December 10, 2005

Will Evo Really Win?

MABB © ®
If there is anything good to point out, at the international level, coming out of so much chaos taking place in Bolivia, is the amount of coverage Bolivia is getting because of it. What I mean is that because of the crises of late and the upcoming December 18 elections, Bolivia has been the subject of coverage, news analyses, opinions, statements, and so on. The amount of journalist arriving in Bolivia at the moment is unprecedented. Thanks to that chaos, Bolivia has been constantly under the spot light in the international news. This kind of notoriety, if not necessarily good, at least has placed Bolivia firmly in the world map. As a result of this, there are more people who know where is Bolivia and moreover, some people might even know who Evo Morales is. That could be seen as an advantage in the future. Of course, the reputation Bolivia is getting is not really something to be thankful for.

Some of the news coverage has lately been concentrating on the elections. As it would be expected. To cite some examples I provide links to the latest news. If you are interested to see more, just click on the Yahoo news search results for Bolivia on the side bar.

Coca farmer turned saviour of the left promises wind of change in Bolivia

Coup threat riles election atmosphere

Latin America: A Native Speaker

Bolivia's Nightmare

Oppenheimer: Bolivia may be next thorn in Washington's side

Bolivia MAS Warns Oil Transnationals

However, there is one piece of news, which has been circulating around which makes me think about the kind of attention Bolivia is getting. While the attention might be benefitial, the accuracy of the reporting leaves much to be desired. The following link is an example of what I mean.

Bolivia at the Crossroads: The December Elections

This is a report from the International Crisis Group, released recently. This report has been making several rounds on the news. First being cited by the MSM and then by various newspapers, which shall remain nameless.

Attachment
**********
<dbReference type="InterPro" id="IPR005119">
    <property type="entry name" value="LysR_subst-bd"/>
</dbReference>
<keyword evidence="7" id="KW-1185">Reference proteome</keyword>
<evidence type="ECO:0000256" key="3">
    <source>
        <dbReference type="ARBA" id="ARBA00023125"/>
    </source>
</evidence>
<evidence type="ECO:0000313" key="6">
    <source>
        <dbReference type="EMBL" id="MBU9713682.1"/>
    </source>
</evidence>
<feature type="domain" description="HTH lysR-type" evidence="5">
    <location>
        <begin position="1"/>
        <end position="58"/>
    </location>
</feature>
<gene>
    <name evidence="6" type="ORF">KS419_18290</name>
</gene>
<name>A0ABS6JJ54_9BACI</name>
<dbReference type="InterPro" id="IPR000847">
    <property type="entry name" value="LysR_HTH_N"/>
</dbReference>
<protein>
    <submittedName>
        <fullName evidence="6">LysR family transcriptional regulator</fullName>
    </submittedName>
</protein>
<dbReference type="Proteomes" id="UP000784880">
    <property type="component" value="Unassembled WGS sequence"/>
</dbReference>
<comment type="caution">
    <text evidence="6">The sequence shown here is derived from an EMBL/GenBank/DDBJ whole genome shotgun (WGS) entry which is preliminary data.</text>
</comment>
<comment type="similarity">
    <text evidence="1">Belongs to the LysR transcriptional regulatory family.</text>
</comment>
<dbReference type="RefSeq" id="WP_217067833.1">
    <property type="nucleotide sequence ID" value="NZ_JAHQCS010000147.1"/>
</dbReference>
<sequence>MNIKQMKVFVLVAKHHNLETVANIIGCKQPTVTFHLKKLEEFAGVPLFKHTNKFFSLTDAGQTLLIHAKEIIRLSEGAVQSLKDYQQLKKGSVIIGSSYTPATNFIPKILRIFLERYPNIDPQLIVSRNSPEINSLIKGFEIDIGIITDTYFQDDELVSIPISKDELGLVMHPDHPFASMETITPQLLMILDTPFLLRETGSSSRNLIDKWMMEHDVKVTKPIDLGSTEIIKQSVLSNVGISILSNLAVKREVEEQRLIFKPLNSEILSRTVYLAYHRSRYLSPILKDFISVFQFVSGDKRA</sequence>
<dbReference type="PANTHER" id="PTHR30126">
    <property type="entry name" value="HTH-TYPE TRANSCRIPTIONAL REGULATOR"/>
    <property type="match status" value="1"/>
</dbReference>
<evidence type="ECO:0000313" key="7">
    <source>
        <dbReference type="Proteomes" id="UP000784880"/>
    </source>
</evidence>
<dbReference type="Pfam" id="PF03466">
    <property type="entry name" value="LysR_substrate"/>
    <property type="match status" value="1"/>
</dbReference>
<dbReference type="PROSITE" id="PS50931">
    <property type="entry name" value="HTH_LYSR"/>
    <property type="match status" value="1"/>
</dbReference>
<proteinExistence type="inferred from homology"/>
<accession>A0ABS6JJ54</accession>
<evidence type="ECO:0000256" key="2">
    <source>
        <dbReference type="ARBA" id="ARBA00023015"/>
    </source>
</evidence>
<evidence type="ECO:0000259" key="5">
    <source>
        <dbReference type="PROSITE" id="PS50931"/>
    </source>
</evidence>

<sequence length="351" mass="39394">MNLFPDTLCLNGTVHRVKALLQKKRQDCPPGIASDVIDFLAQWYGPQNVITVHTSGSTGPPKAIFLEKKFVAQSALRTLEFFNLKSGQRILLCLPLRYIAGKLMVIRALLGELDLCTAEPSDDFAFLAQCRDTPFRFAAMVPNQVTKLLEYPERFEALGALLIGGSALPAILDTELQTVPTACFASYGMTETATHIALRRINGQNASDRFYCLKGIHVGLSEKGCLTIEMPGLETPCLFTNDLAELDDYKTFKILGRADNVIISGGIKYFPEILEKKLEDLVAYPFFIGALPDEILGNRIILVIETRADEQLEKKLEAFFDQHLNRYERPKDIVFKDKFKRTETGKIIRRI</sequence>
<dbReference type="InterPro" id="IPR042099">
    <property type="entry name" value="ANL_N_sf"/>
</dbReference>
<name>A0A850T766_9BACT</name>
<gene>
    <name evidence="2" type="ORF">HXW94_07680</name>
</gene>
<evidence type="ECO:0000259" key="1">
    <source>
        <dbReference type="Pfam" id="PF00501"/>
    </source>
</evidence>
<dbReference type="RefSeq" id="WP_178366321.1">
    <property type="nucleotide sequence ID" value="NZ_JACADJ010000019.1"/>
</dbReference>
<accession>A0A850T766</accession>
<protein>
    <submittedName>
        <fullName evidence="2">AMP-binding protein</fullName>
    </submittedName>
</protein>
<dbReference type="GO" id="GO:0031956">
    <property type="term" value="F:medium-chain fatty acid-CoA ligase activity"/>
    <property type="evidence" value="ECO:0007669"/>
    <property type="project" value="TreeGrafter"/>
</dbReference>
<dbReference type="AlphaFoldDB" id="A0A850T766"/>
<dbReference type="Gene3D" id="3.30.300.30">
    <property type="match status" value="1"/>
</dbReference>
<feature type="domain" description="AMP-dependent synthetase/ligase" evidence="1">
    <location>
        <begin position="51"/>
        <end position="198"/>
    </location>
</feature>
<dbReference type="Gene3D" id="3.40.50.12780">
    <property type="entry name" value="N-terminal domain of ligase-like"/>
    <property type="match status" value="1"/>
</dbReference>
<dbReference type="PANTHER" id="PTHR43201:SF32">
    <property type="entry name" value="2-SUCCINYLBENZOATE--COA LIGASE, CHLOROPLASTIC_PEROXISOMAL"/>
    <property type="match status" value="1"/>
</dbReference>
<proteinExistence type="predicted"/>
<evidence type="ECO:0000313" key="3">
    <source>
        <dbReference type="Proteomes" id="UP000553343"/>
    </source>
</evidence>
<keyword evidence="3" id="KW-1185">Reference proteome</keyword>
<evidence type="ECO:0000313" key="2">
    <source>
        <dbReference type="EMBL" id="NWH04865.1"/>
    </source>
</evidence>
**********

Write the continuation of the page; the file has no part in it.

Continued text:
If you read the report, you come out thinking (and this is my major concern) that Evo Morales is the leader of a solid block of indigenous movements united behind him. This implies that every single person is a Morales supporter. Of course, if one just looks at the polls, he or she can easily conclude that at least 30% of the population are behind the MAS candidate.

And I am not saying they are not. They might just be. But, as I pointed out earlier in this post, those polls are not all that trustworthy. So, we come to the question, does Evo Morales have a united front against the other candidates?

My thinking is, not. The short answer is that the polls reflect that people are united not behind a candidate, but behind two major issues alwas kept in front of them by their leaders. This issues are the nationalization of the hidrocarbons and the effort to bring former president Gonzalo Sanchez de Lozada to court for the victims in October 2003.

The reason that Evo Morales does not have a solid base of supporters is simply because we are talking about group of people as diverse as they come. Each one with their own preferences, values, necessities, etc. Each village, be it in El Altiplano or the far tropics near de border with Brazil or Paraguay have their own necesities and reality in which they live in. Thus there are many divisions and opinions of how the country should be conducted. In some villages in El Altiplano, there are fights about territory. For that matter, in the villages themselves, are differences of opinions. Last week, Jorge Quiroga was trying to hold a rally with his supporters in one village close to the Titicaca Lake (I forget the name) and suddenly MAS supporters appear and prevent Tuto from holding his speech.